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6 Small Ways to Keep Yourself Grounded

This article is written by a student writer from the Her Campus at SMU chapter.

It’s normal to be anxious in college. You’re constantly facing pressure, from school, to family, to friends, to relationships. It can be easy to feel like what is expected of you overtakes what you personally need. Self care can be a tricky concept. We were raised by Baby Boomers and GenXers, people who generally weren’t sold on the idea of taking care of your mental health. We can often get lost in that American idea that we need to be constantly pushing, but let’s be fair   that’s not really sustainable. It’s hard to recognize that you need to keep yourself grounded, but here are some easy ways I’ve found to ground myself when the anxiety gets overwhelming.

Watch Painting Videos

For some reason, whenever I watch a video of people mixing paint, it calms me down. The soft click of the palate knife, the way the colors blend and change together, the absence of harshness it helps me release any tension I have been holding. It’s not the usual stuff you scroll through on Instagram, and it’s not your typical social media experience. If you are unable to let your phone go, try scrolling through Annette Labedzki’s paint Instagram. It’s some of the nicest social media you’ll see all week.



Image by Moriah Raisis


One of the most important things I have done for my mental health is to start a “self love journal.” Journaling is helpful in a million ways. I have a hard time appreciating my own self, and I tend to lean toward self deprecation. Writing small ways I love myself every day has helped me be much kinder. I’ve had to realize that I will always spend my life with myself, so I may as well like that person. You can make each page as pretty or as minimalist as you want. I personally have terrible handwriting, so I like to write in cursive instead. All of my pages have drawings on them, because the process of coloring them really calms me down. Bullet journaling can be a lot of fun, whether for a planner or for writing stories. It’s just mindless enough that you can let your thoughts wander while still feeling productive.

Mind Your Breathing


Image by Fabian Moller


According to recent research by SMU’s own Dr. Alicia Meuret, deep breathing isn’t always the most effective. If you feel like you are going to panic, try breathing as shallowly as you can. I like to do something called “square breathing,” where you breathe in for four seconds, hold your lungs full for four seconds, breathe out for four seconds, and hold your lungs empty for four seconds. Try doing this for a full minute. Don’t focus on anything else except breathing shallowly and pacing your breaths. Even just a few moments of minding your breathing can help immensely if you feel overwhelmed.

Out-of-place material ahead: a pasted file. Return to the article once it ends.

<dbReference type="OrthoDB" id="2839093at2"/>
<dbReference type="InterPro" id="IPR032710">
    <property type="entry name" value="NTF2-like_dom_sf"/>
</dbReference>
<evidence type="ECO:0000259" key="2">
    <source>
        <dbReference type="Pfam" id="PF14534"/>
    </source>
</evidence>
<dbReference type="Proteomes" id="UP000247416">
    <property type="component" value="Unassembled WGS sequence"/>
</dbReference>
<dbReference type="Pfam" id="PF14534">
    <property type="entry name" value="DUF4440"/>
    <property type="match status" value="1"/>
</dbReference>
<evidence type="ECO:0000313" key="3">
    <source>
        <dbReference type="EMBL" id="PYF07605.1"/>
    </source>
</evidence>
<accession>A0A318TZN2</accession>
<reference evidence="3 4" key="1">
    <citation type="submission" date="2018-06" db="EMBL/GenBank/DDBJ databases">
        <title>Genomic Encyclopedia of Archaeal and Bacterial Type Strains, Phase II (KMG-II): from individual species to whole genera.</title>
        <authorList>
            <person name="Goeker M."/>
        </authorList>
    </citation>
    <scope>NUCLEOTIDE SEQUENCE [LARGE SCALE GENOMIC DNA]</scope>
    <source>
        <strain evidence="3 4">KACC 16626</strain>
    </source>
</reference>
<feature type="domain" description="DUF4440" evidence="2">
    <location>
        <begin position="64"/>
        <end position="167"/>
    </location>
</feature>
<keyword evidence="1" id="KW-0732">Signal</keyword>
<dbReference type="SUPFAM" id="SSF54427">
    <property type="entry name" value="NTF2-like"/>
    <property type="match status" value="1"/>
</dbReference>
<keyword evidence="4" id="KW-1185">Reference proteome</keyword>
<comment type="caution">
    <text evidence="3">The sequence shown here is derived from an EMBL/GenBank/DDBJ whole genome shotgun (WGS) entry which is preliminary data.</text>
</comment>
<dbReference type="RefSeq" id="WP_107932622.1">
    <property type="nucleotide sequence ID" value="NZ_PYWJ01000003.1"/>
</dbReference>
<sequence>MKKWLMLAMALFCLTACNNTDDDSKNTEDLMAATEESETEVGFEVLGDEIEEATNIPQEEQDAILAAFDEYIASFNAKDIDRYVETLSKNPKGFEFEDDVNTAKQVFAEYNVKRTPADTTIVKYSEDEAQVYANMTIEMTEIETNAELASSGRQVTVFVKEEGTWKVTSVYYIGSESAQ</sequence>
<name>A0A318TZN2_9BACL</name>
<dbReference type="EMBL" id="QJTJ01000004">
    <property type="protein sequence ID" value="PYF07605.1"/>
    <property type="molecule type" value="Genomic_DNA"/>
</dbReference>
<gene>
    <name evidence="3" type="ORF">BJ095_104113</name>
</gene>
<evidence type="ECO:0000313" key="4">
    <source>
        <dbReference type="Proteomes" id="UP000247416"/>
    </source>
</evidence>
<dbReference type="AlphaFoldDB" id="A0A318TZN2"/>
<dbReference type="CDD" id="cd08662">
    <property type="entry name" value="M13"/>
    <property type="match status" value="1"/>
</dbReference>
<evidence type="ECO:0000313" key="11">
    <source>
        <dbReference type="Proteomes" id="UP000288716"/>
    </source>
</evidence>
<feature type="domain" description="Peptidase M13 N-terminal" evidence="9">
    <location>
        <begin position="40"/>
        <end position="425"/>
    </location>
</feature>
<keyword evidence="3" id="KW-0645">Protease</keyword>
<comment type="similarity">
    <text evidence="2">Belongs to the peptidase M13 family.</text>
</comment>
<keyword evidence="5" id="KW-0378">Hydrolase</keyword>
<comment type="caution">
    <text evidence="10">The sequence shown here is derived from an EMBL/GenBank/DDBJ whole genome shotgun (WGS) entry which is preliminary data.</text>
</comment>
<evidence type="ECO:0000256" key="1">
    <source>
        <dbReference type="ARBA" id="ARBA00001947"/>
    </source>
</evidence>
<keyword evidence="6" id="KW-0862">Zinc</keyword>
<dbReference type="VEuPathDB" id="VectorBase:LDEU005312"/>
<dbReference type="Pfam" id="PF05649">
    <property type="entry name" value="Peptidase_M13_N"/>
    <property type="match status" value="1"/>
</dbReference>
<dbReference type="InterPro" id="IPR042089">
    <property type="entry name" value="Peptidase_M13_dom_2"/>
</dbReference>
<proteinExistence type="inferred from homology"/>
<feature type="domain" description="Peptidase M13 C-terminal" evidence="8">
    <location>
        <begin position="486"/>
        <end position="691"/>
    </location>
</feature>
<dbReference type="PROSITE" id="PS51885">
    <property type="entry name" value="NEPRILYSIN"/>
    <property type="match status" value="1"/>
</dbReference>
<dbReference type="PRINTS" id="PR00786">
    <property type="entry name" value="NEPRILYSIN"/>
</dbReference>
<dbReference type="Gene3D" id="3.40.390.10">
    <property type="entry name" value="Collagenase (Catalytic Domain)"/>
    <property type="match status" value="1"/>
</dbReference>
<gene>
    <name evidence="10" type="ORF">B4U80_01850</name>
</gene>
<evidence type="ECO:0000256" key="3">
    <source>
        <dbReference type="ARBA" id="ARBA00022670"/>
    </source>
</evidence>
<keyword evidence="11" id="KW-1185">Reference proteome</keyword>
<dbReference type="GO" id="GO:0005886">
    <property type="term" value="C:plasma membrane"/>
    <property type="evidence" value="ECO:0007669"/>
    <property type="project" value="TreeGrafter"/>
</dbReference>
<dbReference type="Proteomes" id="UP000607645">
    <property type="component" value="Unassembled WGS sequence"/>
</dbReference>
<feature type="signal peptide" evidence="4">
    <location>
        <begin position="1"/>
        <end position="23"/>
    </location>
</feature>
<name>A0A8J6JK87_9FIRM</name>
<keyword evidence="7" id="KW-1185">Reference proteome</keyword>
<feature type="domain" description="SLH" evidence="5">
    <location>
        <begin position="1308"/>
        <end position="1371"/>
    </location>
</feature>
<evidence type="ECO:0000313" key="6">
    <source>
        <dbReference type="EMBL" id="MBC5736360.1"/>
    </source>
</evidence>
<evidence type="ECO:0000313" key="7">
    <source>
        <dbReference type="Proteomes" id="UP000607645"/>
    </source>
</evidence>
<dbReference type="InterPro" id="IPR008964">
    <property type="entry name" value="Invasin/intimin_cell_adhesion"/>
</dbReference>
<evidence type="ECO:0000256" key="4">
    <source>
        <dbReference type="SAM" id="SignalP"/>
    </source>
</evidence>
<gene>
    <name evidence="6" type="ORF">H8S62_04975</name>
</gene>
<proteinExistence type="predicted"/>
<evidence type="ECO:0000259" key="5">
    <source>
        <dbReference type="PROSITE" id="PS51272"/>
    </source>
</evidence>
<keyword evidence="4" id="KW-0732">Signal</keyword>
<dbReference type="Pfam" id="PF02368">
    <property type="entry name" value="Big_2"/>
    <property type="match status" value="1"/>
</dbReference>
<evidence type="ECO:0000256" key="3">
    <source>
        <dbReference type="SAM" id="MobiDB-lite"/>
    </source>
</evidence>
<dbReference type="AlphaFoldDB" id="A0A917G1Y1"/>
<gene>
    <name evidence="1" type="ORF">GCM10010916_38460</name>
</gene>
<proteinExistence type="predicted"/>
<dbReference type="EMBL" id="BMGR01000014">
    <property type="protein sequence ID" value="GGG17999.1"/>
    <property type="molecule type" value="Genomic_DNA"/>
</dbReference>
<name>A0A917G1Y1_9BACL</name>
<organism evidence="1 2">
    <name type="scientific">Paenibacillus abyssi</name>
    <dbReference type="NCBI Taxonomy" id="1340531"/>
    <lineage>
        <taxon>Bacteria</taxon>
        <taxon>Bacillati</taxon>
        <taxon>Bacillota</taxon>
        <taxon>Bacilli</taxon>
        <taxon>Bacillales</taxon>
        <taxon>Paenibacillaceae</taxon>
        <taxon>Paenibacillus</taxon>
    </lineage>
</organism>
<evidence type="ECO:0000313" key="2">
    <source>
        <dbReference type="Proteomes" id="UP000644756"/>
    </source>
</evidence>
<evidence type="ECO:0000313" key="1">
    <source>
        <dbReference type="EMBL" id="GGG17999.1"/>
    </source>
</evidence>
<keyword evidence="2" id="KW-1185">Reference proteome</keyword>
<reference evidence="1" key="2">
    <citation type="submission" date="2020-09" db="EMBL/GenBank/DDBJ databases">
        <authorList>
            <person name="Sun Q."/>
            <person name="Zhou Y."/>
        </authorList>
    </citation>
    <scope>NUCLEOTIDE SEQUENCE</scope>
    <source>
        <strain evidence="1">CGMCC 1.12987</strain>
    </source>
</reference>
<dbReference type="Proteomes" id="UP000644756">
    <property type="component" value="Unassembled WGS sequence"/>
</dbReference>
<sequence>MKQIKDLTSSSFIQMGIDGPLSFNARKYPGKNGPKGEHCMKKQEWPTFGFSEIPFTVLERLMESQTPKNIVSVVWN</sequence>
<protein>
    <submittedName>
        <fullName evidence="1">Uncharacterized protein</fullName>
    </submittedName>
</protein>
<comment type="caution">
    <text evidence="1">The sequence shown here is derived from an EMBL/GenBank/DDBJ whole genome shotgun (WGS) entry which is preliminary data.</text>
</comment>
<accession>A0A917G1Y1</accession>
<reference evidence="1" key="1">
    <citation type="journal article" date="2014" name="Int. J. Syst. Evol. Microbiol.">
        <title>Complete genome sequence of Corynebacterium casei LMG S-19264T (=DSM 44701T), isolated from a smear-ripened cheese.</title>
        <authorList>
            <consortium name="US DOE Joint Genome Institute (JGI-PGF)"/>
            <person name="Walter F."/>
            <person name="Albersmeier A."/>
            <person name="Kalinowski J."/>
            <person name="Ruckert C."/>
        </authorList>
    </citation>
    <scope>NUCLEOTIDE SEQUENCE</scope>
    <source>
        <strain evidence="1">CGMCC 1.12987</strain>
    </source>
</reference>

Do a Few Minutes of Yoga

If you still have a hard time with breathing, try some yoga. This will get you up and out of your desk chair or lift you out of bed. Some movement might be exactly what you need. It connects your mind and your body, and it can make you feel truly peaceful. You can do this workout in your dorm room, away from judgmental eyes at the gym. The YouTube channel “Yoga with Adrienne” has some incredible videos, from yoga focused on fat burning to yoga focused on anxiety symptoms. There’s bound to be a good, quick video that can help you really relax and get moving.

Paint Your Nails


Image via Pexels


If you have the time, painting your own nails is a great way to keep yourself busy. It’s a moment of caring for yourself and making yourself feel pretty, which can be very important. It’s calming, it’s easy, it’s relatively mindless, and that small moment of motivated self care can take you a long way.

Visit the SMU Counseling Center

There is a lot of growing focus on mental health in America today, and for good reason. Your mind is the center of all of your activities, and if your mind is sick, then you can’t perform at your best. If you feel like your nerves are becoming too intense, there is no shame in talking to someone about it. You can talk to your friends about how you feel for hours, but there is something truly helpful about talking to an objective clinician about what has been affecting your life. They not only are an open ear, but they also can provide you the tools to cope with these stressors. Visit their website to find out what you might need, and how to schedule an appointment.


Moriah is a Senior at Southern Methodist University majoring in English and Psychology. She is currently the Campus Correspondent of the HCSMU chapter, and has held the positions of Senior Editor, Profile Editor and Associate Editor. She is also a member of the Alpha Xi chapter of Gamma Phi Beta. She loves coffee and satire, and she is not a morning person.